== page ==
Given its popularity, it’s no surprise that banks and institutional investors are dipping their toes into the cryptocurrency market, whether that’s to act as custodians, create trading platforms, develop investment products or invest in cryptocurrency directly.

But with such a new sector, it’s unclear how to properly manage and insure risks that go beyond the inherent instability of cryptocurrency’s investment value.

That doesn’t mean financial institutions can’t protect themselves. There are several areas in which to do business in crypto, each with separate risks and risk transfer solutions:

  • Crypto mining: Corporate computer processing facilities that facilitate the ongoing management of the blockchain as it evolves and receiving cryptocurrency in the process as payment.
  • Crypto brokerages and exchanges: The platforms on which cryptocurrencies are bought and sold, and investors trade, deposit funds and register accounts.
  • Custodians: Storage platforms that work as a virtual safe.
  • Investment managers: The investment management platforms and investment product providers of such things as exchange-traded funds (ETFs), mutual funds, or hedge funds that allow investors to invest in cryptocurrency without directly buying Bitcoin, Ethereum or other cryptocurrencies.
  • Financial infrastructure: The payment processors that facilitate the movement of cryptocurrency amongst the various operators in the blockchain and cryptocurrency ecosystem.
  • Other digital assets: Using the same blockchain infrastructure, this class of assets includes non-fungible tokens (NFTs) that represent digital art, music and other electronic assets, such as “digital real estate.”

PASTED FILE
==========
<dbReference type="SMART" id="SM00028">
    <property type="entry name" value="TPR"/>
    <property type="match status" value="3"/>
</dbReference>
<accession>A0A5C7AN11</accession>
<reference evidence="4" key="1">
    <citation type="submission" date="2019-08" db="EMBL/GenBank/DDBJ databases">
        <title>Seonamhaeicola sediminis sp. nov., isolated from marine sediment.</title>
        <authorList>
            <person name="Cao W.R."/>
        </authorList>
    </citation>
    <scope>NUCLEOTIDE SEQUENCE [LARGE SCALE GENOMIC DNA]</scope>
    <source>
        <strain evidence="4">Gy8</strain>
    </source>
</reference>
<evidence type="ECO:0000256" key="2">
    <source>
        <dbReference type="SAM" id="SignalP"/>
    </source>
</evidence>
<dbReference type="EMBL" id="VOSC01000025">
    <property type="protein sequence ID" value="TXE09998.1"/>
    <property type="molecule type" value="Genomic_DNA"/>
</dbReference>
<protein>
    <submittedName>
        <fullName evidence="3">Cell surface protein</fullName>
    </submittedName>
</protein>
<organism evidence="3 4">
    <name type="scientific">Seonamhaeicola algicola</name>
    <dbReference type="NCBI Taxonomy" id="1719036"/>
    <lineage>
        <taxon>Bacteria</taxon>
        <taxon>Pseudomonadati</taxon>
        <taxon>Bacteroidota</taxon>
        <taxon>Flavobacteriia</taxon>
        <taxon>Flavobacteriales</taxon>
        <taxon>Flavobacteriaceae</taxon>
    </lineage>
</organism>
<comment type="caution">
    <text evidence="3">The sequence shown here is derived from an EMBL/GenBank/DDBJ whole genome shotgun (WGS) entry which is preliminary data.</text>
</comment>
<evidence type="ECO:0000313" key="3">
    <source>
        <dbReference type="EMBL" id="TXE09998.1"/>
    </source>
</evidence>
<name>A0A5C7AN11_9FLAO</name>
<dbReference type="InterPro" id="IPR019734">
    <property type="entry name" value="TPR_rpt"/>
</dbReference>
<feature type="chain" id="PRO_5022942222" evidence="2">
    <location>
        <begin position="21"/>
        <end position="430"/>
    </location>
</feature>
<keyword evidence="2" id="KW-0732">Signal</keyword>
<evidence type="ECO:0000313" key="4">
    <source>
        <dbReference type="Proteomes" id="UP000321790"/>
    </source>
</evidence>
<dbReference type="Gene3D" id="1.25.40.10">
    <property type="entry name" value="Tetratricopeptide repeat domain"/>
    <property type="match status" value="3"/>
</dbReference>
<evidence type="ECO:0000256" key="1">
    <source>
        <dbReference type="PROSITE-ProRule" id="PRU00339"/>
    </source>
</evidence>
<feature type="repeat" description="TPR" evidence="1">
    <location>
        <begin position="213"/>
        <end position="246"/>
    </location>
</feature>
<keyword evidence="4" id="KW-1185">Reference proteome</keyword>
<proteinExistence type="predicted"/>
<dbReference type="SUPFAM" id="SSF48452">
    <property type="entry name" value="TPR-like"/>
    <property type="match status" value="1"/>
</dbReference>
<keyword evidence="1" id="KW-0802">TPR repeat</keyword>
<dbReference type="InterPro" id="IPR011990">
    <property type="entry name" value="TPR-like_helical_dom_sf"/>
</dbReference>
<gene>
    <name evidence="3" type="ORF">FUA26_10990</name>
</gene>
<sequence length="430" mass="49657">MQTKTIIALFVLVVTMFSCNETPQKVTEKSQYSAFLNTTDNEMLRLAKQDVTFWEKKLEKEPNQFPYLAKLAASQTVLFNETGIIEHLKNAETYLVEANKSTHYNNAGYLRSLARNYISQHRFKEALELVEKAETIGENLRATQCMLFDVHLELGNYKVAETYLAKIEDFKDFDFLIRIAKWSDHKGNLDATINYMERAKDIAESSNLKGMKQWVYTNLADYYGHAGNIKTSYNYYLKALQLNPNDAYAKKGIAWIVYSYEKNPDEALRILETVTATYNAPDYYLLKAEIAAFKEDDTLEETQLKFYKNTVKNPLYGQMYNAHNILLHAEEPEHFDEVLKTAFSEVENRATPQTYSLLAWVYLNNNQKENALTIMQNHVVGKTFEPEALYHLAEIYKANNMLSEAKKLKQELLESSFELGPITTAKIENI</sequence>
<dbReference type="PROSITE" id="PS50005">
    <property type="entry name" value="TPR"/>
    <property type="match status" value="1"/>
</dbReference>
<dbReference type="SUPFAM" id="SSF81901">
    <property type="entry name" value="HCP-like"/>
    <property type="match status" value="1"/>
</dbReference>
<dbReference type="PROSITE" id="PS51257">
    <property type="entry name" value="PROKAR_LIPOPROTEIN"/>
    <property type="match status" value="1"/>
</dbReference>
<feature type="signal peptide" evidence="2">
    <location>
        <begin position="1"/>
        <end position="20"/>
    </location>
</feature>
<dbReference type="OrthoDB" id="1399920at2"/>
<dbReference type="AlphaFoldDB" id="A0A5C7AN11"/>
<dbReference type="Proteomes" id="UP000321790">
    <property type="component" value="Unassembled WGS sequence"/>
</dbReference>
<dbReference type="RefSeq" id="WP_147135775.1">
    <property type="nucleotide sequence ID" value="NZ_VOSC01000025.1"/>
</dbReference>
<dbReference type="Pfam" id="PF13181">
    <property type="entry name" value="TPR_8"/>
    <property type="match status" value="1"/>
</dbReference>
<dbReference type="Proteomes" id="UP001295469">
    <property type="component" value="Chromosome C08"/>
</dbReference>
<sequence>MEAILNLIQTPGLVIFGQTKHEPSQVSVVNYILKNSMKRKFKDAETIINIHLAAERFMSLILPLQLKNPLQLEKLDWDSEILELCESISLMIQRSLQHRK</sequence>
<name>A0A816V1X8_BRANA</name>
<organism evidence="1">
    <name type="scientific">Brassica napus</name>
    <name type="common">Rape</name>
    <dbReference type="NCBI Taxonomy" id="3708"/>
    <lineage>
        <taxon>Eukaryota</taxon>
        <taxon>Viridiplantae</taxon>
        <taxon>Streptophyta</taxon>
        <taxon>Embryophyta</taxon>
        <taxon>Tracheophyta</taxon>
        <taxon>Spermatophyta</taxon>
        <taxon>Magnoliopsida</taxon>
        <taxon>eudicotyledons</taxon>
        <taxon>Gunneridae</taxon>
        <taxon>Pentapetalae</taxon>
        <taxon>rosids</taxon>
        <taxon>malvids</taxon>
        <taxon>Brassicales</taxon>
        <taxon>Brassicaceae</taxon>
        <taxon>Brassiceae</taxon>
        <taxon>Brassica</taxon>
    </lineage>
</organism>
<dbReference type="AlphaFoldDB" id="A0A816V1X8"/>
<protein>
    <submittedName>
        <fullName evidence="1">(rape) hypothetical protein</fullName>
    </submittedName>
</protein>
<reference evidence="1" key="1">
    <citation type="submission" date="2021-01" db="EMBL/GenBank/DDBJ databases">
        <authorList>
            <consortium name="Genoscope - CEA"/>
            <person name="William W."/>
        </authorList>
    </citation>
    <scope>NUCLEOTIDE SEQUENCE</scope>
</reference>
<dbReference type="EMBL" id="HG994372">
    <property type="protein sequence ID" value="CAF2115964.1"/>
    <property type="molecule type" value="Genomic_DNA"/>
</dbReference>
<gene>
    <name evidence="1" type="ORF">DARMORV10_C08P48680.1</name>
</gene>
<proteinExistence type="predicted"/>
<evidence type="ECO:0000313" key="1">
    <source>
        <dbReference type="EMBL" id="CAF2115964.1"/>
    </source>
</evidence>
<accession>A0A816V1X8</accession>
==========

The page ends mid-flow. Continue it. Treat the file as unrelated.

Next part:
Risk and insurance in crypto

What all of these elements have in common is that they all shoulder fundamental risks, whether that’s cybercrime, the loss of physical property or the risk of litigation when operations go sour for financial institutions’ customers.

Perhaps at the top of many commercial company’s concerns is cybercrime, which can take the form of malware, ransomware or outright theft of the private keys that create digital signatures for verification purposes.

Obviously, it’s essential to have the highest level of security in these businesses, and while distinguishing between hot, cold and warm storage is vital during the insurance process, obtaining some crime insurance as a failsafe is recommended.

For those at the top of a cryptocurrency enterprise, risk against litigation is a major threat. Directors and Officers (D&O) coverage will help mitigate the risk; it’s easier for crypto mining companies to obtain compared with cryptocurrency exchanges, but D&O is available if you can properly position your firm’s risk with your insurance advisor.

Along the same lines, exchanges and custodians should consider Errors and Omissions (E&O) coverage. Like D&O coverage, there are capacity issues with E&O insurance for cryptocurrency operations, making it hard to obtain; most often, it is offered with a shared limit along with cyber insurance.

Specie insurance provides another form of protection and is used by many of the larger crypto custodians to buy large limits for cold storage. Specie coverage, which dates back to insuring gold mining operations in remote locations, is usually associated with covering hard physical assets, including gold and precious metals, core drilling samples, gemstones, fine art and currencies.

Specie insurance provides coverage that is limited to a specific location or in transit. That geographical limitation makes specie more affordable, which means insured limits can be much higher than for traditional crime coverage on cryptocurrency but only while in cold storage.

The need to find a partner

The cryptocurrency industry is a nuanced, evolving and specialized area. Unlike many other risks, crypto risks are highly technical and can be difficult to quantify.

As a result, insurance covering cryptocurrency risks is not easy to find and is very costly; insurers are still wrapping their heads around the market, and most are reluctant to offer coverage in any form.

Those caveats make it essential to find an insurance partner that has crypto expertise to help navigate this burgeoning market.

HUB International’s experts can help companies navigate the difficult journey of insuring cryptocurrency risks.